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A re-designed helmet from Mississippi State researchers claims to be 3x "more likely to reduce concussions"

By studying woodpeckers and rams, researchers at Mississippi State claim to have created a helmet that is significantly safer than the helmets being worn today.

If you think about the head trauma that both those animals incur in nature, it actually makes a lot of sense. Researchers found that the beak of a woodpecker apparently has a unique composition that prevents brain injury in the bird, and it is able to absorb the shock "up to 10 times greater than those withstood by football players."

Through their research, Professor of Mechanical Engineering and key member of the design team Mark Horstemeyer noted that today's helmets are designed more for visual appeal than safety.

The article outlining the research notes that after the team created a virtual model of the human head, they learned that most brain injuries don't come from the initial hit, but rather from the stress waves that it causes that move back and forth through the tissue, damaging that tissue in the process. Today's helmets help absorb the initial impact, and do little to stop those damaging shock waves that make their way through the tissue.

That's where the effectiveness of the spiral shape of the rams' horns come in, as the shape provides an escape route for shock waves away from the brain.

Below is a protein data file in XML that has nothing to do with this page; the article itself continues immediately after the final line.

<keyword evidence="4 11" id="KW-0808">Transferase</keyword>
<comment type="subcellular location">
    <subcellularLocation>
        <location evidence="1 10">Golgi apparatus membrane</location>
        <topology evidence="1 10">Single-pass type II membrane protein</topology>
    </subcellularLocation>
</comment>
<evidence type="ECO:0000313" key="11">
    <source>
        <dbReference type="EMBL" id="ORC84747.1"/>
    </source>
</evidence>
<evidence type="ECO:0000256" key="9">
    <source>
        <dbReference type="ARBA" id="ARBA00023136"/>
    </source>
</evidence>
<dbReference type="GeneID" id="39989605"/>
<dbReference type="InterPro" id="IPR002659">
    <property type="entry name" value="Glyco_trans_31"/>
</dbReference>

The biggest difference in their design and the design used in helmets being used today actually takes place in the inner lining of the helmets. Here's an excerpt from the article:

“Using information from our research, we replaced traditional helmet lining with a foam made of microstructures similar to those found in rams’ horns. Tests show our helmet is three times more likely to reduce concussions than helmets worn today.”

All of that actually seems to make a ton of sense, but one area that doesn't seem to be addressed in the research is the role that the neck muscles play, and I know a lot of coaches and strength departments that are dedicating significant time to strengthening the necks of their players, so it would be interesting to see where the study and new helmet design stands on the neck's role.

Head over to the Mississippi State article to read more on the ongoing research to provide football with safer helmets.